The result is the curious situation we have today: Israel becomes increasingly ostracised, while Iran - a nation that has made no secret of wishing Israel's destruction - pursues nuclear weapons loudly, proudly and without apparent fear of rebuke.
For me, this ongoing war is a fairly obvious fact of life.
Every day, the citizens of the Jewish homeland defend themselves against armies of terrorists whose maps spell out the goal they have in mind: a Middle East without Israel.
In Europe, Jewish populations find themselves targeted by people who share that goal.
And in the US, I fear that our foreign policy only emboldens these extremists.
There are two things that worry me. The first is the disturbing new home that anti-Semitism has found in polite society, especially in Europe. The second is how violence and extremism are encouraged when the world sees Israel's greatest ally distancing herself from the Jewish state.
When Americans think of anti-Semitism, we tend to think of the vulgar caricatures and attacks of the first part of the 20th century. Now it seems that the most virulent strains come from the Left. Often this new anti-Semitism dresses itself up as legitimate disagreement with Israel.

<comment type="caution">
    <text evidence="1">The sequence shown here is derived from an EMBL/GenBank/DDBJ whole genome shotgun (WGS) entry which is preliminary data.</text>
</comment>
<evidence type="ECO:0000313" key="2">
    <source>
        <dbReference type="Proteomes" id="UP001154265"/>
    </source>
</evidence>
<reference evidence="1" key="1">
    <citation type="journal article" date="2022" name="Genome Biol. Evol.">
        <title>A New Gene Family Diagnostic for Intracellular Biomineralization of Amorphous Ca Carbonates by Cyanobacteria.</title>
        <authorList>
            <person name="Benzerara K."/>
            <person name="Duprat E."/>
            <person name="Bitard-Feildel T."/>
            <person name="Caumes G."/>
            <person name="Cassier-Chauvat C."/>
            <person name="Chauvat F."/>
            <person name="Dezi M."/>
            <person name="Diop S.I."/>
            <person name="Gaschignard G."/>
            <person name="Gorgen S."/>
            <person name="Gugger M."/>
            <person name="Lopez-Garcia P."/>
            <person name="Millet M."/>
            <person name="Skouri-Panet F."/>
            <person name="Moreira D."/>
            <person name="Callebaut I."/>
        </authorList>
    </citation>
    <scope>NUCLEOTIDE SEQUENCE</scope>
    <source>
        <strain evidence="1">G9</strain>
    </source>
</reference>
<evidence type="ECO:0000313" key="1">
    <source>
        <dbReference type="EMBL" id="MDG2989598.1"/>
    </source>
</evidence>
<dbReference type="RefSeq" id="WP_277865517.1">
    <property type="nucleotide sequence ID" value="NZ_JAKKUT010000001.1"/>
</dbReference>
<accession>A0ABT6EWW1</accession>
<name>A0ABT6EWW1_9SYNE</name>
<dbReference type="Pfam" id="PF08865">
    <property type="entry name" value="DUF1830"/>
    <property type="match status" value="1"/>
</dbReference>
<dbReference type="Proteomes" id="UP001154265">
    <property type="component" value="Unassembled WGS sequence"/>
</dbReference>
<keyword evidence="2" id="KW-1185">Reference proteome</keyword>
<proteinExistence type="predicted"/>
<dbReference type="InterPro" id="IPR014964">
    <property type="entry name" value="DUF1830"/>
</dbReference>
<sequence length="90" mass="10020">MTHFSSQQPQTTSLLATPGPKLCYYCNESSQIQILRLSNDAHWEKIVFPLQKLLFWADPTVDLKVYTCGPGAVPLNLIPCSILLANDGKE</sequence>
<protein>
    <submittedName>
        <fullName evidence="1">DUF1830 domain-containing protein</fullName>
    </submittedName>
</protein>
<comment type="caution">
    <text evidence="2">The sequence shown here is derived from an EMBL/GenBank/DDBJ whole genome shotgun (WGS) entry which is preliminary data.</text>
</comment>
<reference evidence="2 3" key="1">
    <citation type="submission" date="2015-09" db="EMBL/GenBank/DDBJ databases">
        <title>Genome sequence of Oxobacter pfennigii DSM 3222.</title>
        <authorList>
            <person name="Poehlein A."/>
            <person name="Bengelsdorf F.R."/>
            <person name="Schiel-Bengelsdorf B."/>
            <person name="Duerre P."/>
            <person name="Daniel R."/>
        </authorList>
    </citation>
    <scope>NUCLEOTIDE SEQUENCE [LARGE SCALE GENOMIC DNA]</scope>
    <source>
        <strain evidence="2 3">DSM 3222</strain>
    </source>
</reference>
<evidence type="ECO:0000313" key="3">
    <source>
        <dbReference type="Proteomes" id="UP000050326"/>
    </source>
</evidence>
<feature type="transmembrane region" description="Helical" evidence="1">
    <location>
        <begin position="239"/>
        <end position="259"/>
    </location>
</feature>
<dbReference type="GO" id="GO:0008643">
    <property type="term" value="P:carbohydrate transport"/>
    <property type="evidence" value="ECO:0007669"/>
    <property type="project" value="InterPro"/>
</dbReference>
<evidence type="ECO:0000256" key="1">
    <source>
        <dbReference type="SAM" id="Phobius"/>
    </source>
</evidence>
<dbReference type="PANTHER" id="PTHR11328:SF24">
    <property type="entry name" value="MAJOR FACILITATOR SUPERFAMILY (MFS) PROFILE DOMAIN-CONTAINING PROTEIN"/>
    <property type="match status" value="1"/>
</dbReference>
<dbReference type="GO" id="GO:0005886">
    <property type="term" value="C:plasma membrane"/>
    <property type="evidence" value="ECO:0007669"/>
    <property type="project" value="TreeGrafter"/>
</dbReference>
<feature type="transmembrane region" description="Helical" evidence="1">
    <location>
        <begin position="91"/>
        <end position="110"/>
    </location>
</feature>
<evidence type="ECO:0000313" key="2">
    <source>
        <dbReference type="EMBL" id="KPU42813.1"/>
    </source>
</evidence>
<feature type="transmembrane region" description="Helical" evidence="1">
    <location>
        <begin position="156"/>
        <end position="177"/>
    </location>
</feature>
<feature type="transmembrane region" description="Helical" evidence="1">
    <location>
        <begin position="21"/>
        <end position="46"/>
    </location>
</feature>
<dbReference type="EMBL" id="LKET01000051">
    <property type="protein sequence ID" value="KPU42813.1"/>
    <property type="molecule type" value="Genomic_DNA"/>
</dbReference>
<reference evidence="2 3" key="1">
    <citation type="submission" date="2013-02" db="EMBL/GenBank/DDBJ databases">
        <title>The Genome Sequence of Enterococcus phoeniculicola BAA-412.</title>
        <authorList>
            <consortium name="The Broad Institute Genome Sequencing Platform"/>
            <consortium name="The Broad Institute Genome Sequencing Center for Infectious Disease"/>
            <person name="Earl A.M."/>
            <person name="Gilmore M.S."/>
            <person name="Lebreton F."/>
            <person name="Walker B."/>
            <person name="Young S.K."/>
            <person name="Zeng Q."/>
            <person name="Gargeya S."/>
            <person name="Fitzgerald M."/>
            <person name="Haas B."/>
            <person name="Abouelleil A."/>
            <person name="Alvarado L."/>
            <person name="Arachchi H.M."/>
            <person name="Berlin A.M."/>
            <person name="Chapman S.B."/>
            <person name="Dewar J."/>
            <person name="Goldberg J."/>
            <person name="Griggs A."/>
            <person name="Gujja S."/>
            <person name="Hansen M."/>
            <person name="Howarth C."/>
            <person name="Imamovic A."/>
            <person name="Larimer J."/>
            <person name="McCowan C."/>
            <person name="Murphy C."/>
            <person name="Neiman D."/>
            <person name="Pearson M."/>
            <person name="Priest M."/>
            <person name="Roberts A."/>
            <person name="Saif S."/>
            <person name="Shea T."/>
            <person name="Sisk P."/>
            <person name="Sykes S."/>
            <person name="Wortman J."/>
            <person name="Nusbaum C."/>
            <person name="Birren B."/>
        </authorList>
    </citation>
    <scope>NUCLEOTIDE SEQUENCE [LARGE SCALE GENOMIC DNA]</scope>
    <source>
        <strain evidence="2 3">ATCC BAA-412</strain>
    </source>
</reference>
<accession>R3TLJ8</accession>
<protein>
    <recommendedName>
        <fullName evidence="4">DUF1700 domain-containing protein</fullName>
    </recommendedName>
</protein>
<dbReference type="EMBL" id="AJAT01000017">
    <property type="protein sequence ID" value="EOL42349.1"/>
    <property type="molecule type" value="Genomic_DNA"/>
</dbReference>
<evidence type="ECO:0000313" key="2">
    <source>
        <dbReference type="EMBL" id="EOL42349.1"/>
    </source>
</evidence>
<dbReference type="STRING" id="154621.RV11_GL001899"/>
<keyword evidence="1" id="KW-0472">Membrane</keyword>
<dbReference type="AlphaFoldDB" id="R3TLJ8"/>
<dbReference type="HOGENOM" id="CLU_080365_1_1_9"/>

In 2002, Harvard president Lawrence Summers put it this way: "Where anti-Semitism and views that are profoundly anti-Israeli have traditionally been the primary preserve of poorly educated right-wing populists, profoundly anti-Israel views are increasingly finding support in progressive intellectual communities. Serious and thoughtful people are advocating and taking actions that are anti-Semitic in their effect if not their intent."